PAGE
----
“You didn’t come into this world. You came out of it, like a wave from the ocean. You are not a stranger here.”
— Alan Watts

Ecosomatics has been emerging out of the somatic field as a named body since around 2007. This natural expansion of somatics has found form through the work of Martha Eddy, Andrea Olsen, The Moving On Center, Schumacher College, Earthdance and many, many others, bridging the fields of ecology, dance/movement and activism into work that revives and reconnects. In the late 1990's I worked with the Javanese movement artist Suprapto Suryadamo, who took us onto the moors and creeks of Devon, UK, to dance. And of course, the pioneers of earth-based performance work! Anna Halprin and the Sea Ranch Collective have been doing this work forever. The further I look, the deeper the imprints are. We've just given it a new name.

This is the work that has always been there, as a way to guide us back home, through our bodies onto the earth. We are re-cognizing that our health and well-being is not separate from the well-being of our environment. What happens to the Tasmanian Tigers, Tecopa Pupfish, Hoverflies, bats, bees and earthworms, has an impact on all of us. And that impact is psychological as well as physical.

Ulla's hands on the layers of granite ©2014

Ulla's hands on the layers of granite ©2014

In my two decades of learning, teaching and living somatic work, the step into ecosomatics has developed organically. The prefix is a reminder of the continuum within which our sentience evolved, and without which we would not exist. The shared aspects of ecology and somatics are awareness of relationships, patterns and change. The small shift to ecosomatics is to extend our perspective from human life to all life, from human movement to all that moves, breathes, lives. These small shifts are perceptual. My breathing is a dialogue with the trees and the plants - not just an activity of the lungs and diaphragm. That breath is a living exchange at the cellular level, where the notion of "me" both evaporates and unfolds. This inner/outer exchange of oxygen and carbon dioxide is an on-going act of balance between me and the other, a movement through which I live into the interdependencies of complex systems. And at the same time, in all of its complexity, I can still rest into the breath, allowing it to take place, unhindered by my thoughts.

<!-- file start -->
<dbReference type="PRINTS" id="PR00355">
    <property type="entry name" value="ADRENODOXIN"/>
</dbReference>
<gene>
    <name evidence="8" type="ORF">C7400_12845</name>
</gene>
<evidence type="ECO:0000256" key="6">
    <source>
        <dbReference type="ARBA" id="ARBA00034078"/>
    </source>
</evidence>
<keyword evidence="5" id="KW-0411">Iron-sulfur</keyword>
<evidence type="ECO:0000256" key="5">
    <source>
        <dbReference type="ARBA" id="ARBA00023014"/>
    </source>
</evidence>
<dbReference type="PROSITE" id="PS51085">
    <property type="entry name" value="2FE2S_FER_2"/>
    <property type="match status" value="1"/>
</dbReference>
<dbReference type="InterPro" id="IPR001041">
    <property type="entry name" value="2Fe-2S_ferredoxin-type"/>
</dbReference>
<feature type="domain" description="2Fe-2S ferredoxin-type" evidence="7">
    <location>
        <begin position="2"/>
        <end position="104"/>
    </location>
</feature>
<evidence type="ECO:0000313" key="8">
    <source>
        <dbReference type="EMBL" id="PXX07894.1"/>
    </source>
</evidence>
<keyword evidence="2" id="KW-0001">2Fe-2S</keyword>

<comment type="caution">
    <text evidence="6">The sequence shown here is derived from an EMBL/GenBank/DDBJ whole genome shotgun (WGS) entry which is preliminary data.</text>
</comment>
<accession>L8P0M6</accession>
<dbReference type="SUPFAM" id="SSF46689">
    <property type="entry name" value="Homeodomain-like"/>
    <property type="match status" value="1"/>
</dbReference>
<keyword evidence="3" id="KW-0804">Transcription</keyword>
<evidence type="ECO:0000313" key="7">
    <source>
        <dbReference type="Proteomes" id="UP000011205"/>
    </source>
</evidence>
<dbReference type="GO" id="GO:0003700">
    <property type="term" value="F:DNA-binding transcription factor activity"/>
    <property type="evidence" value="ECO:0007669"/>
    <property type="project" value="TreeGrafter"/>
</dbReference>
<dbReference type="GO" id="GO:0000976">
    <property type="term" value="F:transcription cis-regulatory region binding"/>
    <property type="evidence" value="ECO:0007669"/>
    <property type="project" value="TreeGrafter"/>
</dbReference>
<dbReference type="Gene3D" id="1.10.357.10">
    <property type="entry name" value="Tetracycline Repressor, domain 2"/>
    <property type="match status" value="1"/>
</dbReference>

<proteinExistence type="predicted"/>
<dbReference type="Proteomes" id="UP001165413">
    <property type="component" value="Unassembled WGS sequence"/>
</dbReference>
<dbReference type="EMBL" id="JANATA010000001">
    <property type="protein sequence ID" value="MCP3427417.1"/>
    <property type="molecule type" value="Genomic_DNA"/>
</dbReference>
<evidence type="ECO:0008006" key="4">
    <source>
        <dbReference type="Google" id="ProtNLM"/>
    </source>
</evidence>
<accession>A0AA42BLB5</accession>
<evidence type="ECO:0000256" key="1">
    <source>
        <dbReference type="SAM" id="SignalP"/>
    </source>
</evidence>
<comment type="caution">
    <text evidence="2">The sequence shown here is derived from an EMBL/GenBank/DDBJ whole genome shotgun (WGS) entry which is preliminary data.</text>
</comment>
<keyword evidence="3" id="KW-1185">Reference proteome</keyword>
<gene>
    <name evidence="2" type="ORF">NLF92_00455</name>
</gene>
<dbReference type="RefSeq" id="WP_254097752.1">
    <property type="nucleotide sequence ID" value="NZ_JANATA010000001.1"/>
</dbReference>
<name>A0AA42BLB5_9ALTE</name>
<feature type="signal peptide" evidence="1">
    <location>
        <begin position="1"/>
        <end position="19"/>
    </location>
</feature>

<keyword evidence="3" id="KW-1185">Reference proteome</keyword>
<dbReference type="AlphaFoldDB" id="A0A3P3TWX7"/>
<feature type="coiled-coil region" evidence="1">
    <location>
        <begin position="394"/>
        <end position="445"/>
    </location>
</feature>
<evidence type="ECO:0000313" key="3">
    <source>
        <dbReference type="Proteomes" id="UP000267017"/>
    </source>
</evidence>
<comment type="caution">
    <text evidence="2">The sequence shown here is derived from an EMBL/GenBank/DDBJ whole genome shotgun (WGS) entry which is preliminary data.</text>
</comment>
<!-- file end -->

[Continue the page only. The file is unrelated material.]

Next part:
A lot of our pain, depression, sense of isolation comes from a loss of contact with the natural forces. Our nervous systems and hormonal systems are on overload, creating further chaos, stress and lack of resilience. Sustainability is a somatic theme as much as an ecological principle.

In my work ecosomatics seeps in through the desire to keep re-contextualizing our somatic practices with the larger issues we face in the world. Ecosomatics for me is about engaging with complex questions and challenging conversations with an embodied self. And these times require the participation of many. With diversity of experience around a given subject, we may glimpse more than just our own images reflected back. A practice of ecosomatics is an act of rewilding, protecting and restoring our natural resources for introspection, communication and action.

My latest performative work based on ecosomatic practices was the Bewilderment Project (2015-) created together with poet/healer Laressa Dickey and artist/activist Julia Metzger-Traber. It was a creative response to the sense of urgency that we collectively share, prompting us to provide a space for grief and loss around the extinction of diversity; be it species, plants, languages, spaces or places of origin.

We are the world perceiving itself, it is our responsibility to find ways to creatively respond to what we perceive. We don't (need to) have answers, but we invite eachother to keep exploring the questions.